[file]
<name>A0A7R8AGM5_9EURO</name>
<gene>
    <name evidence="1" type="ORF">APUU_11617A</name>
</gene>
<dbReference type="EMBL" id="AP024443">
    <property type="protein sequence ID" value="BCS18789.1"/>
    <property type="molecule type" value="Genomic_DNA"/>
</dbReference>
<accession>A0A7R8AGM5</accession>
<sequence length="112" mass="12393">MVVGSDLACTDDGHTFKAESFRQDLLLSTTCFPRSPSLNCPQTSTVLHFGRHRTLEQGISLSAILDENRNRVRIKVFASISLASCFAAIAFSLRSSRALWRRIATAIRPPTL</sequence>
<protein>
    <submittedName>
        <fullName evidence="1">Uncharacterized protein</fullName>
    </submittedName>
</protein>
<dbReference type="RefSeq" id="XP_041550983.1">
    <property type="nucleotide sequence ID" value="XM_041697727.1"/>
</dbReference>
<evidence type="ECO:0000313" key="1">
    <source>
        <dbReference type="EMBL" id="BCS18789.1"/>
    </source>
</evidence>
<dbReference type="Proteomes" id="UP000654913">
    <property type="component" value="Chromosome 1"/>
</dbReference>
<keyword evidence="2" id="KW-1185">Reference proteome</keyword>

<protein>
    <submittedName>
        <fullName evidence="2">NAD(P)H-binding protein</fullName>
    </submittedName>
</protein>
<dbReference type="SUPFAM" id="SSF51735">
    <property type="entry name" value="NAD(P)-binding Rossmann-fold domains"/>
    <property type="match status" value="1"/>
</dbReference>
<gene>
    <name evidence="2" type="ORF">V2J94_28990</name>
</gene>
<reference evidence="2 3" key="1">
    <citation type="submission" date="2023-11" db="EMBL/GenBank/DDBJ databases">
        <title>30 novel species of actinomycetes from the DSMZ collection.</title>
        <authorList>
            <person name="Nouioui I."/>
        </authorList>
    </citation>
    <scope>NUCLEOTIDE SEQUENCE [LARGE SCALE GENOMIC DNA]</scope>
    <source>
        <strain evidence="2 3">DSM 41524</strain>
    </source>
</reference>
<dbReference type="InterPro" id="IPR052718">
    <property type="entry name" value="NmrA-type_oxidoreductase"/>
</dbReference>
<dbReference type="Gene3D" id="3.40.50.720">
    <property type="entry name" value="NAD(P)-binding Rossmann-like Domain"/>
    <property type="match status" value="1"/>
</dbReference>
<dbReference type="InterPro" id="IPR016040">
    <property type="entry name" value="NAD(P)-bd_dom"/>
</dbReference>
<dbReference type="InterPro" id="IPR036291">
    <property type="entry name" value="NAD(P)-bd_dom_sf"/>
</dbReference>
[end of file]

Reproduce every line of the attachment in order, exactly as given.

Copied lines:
<name>A0A7R8AGM5_9EURO</name>
<gene>
    <name evidence="1" type="ORF">APUU_11617A</name>
</gene>
<dbReference type="EMBL" id="AP024443">
    <property type="protein sequence ID" value="BCS18789.1"/>
    <property type="molecule type" value="Genomic_DNA"/>
</dbReference>
<accession>A0A7R8AGM5</accession>
<sequence length="112" mass="12393">MVVGSDLACTDDGHTFKAESFRQDLLLSTTCFPRSPSLNCPQTSTVLHFGRHRTLEQGISLSAILDENRNRVRIKVFASISLASCFAAIAFSLRSSRALWRRIATAIRPPTL</sequence>
<protein>
    <submittedName>
        <fullName evidence="1">Uncharacterized protein</fullName>
    </submittedName>
</protein>
<dbReference type="RefSeq" id="XP_041550983.1">
    <property type="nucleotide sequence ID" value="XM_041697727.1"/>
</dbReference>
<evidence type="ECO:0000313" key="1">
    <source>
        <dbReference type="EMBL" id="BCS18789.1"/>
    </source>
</evidence>
<dbReference type="Proteomes" id="UP000654913">
    <property type="component" value="Chromosome 1"/>
</dbReference>
<keyword evidence="2" id="KW-1185">Reference proteome</keyword>

<protein>
    <submittedName>
        <fullName evidence="2">NAD(P)H-binding protein</fullName>
    </submittedName>
</protein>
<dbReference type="SUPFAM" id="SSF51735">
    <property type="entry name" value="NAD(P)-binding Rossmann-fold domains"/>
    <property type="match status" value="1"/>
</dbReference>
<gene>
    <name evidence="2" type="ORF">V2J94_28990</name>
</gene>
<reference evidence="2 3" key="1">
    <citation type="submission" date="2023-11" db="EMBL/GenBank/DDBJ databases">
        <title>30 novel species of actinomycetes from the DSMZ collection.</title>
        <authorList>
            <person name="Nouioui I."/>
        </authorList>
    </citation>
    <scope>NUCLEOTIDE SEQUENCE [LARGE SCALE GENOMIC DNA]</scope>
    <source>
        <strain evidence="2 3">DSM 41524</strain>
    </source>
</reference>
<dbReference type="InterPro" id="IPR052718">
    <property type="entry name" value="NmrA-type_oxidoreductase"/>
</dbReference>
<dbReference type="Gene3D" id="3.40.50.720">
    <property type="entry name" value="NAD(P)-binding Rossmann-like Domain"/>
    <property type="match status" value="1"/>
</dbReference>
<dbReference type="InterPro" id="IPR016040">
    <property type="entry name" value="NAD(P)-bd_dom"/>
</dbReference>
<dbReference type="InterPro" id="IPR036291">
    <property type="entry name" value="NAD(P)-bd_dom_sf"/>
</dbReference>